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middle of the east wing, on the site of an earlier council - chamber, a building for public performances was erected, which, on the basis of the inscription and the statues of Muses found there, must have functioned as an Odeon (roofed theatre). The palace complex of Galerius Maximianus was built in ca. 300 AD to become the administrative and religious center of Roman Thessaloniki. The Rotonda, the Arch of Galerius, the Palace, the Octagon and the Hippodrome are its main buildings. The southeast part of the complex is still visible. It comprises large corridors, paved with mosaics and marble slabs around a central atrium with colonnade that is surrounded by rectangular rooms. Along the east corridor four arched rooms are situated next to a large ceremonial hall with niche and mosaic floor. A monumental passage on the south led to the harbor. Founded on the spot of an older rectangular hall the Octagon is a monumental building, possibly a throne-hall, richly decorated with colorful marble slabs and paving. The arch of Galerius The Arch of Galerius, stands on what today's Egnatia & Dimitrios Gounari Street. The arch was built in 298 to 299 AD and dedicated in 303 AD to celebrate the victory of the tetrarch Galerius over the Sassanid Persians and capture of their capital Ctesiphon in 298. The structure was an octopylon (eight-pillared gateway) forming a triple arch that was built of a rubble masonry core faced first with brick and then with marble panels with sculptural relief. The central arched opening was 9.7 m wide and 12.5 m high, and the secondary openings on other side were 4.8 m wide and 6.5 m high. The central arch spanned the portion of the Via Egnatia. A road connecting the Rotunda (125m northeast) with the Palace complex (235m southwest) passed through the arch along its long axis. Only the northwestern three of the eight pillars and parts of the masonry cores of the arches above survive: i.e., the entire eastern side (4 pillars) and the southernmost one of the western pillars are lost. Extensive consolidation with modern brick has been performed on the exposed masonry cores to protect the monument. The two pillars flanking the central arched passageway retain their sculpted marble slabs, which depict the wars of Galerius against the Persians in broadly panegyric terms. The Rotonda The Rotonda/Rotunda of Galerius is 125m northeast of the Arch of Galerius It is also known (by its consecration and use) as the Greek Orthodox Church of Agios Georgios,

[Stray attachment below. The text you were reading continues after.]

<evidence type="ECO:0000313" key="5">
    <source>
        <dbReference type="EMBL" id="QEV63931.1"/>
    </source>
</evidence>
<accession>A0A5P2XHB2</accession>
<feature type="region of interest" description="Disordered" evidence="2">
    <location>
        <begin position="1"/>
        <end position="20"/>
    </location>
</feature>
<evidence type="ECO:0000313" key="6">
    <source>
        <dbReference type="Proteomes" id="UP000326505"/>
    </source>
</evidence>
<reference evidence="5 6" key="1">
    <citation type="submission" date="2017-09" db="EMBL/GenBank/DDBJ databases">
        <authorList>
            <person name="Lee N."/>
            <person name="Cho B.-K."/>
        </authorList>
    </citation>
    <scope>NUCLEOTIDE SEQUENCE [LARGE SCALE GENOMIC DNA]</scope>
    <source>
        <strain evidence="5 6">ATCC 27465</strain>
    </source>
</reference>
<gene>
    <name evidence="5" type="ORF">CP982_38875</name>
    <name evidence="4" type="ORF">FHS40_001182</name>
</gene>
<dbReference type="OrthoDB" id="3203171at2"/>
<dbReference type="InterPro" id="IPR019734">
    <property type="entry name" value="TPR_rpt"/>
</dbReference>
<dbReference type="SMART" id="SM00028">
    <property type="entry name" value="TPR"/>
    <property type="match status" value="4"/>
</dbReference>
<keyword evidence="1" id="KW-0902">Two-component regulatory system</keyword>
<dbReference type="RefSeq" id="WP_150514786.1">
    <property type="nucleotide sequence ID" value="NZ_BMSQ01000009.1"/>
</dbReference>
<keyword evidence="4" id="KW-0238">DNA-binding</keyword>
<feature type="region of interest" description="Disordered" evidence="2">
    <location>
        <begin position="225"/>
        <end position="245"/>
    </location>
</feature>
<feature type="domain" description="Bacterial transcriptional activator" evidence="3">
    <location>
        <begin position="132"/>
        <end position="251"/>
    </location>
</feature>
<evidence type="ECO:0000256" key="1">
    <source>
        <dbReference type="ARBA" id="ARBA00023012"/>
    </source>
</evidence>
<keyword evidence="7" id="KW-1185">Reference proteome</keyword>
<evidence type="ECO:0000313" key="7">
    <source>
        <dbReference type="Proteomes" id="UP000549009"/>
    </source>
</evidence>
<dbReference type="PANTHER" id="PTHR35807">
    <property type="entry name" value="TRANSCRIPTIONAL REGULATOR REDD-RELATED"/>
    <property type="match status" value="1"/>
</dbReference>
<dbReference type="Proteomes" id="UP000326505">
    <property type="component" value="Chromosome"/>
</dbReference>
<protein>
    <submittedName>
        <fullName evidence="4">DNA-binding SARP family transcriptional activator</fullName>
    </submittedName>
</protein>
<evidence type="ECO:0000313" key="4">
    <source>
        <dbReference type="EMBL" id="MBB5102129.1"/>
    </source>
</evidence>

Final study of CulMe-WeOnCT project